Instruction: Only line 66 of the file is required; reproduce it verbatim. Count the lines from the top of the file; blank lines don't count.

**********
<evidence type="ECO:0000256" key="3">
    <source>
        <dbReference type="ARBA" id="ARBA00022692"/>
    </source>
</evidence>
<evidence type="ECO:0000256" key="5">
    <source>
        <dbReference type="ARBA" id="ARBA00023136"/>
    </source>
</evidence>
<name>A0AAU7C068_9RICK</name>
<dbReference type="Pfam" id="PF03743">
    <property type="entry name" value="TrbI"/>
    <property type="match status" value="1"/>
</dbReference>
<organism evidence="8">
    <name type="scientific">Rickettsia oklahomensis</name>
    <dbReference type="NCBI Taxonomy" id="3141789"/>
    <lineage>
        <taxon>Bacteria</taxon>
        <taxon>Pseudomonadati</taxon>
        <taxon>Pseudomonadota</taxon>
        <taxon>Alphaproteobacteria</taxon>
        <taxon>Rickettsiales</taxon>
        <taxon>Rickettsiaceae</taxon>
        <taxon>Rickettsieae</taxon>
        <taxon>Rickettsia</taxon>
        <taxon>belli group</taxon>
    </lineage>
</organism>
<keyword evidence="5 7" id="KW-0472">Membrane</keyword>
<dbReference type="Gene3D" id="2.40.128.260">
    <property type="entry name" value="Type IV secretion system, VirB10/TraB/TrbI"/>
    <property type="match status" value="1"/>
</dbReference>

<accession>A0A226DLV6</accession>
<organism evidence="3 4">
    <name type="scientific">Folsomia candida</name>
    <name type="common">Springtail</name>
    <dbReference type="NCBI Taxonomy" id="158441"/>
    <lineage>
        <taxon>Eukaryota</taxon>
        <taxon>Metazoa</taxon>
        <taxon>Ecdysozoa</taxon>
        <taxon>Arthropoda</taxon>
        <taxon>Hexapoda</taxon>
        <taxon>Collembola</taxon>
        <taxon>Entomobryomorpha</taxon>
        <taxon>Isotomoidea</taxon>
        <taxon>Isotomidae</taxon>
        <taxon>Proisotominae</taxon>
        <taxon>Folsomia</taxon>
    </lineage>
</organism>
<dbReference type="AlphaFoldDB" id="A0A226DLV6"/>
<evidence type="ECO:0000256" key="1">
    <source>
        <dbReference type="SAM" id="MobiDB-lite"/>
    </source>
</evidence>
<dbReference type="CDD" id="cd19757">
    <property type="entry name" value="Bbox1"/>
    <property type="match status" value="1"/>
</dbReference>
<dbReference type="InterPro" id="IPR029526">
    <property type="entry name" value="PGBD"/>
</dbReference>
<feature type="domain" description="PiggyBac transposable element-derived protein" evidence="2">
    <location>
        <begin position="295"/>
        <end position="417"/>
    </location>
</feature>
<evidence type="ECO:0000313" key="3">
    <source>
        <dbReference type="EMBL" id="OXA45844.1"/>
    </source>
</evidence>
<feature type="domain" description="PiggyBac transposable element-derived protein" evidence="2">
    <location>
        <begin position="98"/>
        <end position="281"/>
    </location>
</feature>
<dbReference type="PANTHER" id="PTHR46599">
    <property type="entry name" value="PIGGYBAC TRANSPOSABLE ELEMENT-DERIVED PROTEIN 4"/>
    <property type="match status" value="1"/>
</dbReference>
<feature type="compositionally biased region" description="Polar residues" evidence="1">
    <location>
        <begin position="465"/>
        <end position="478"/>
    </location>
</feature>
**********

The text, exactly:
    <property type="entry name" value="PGBD"/>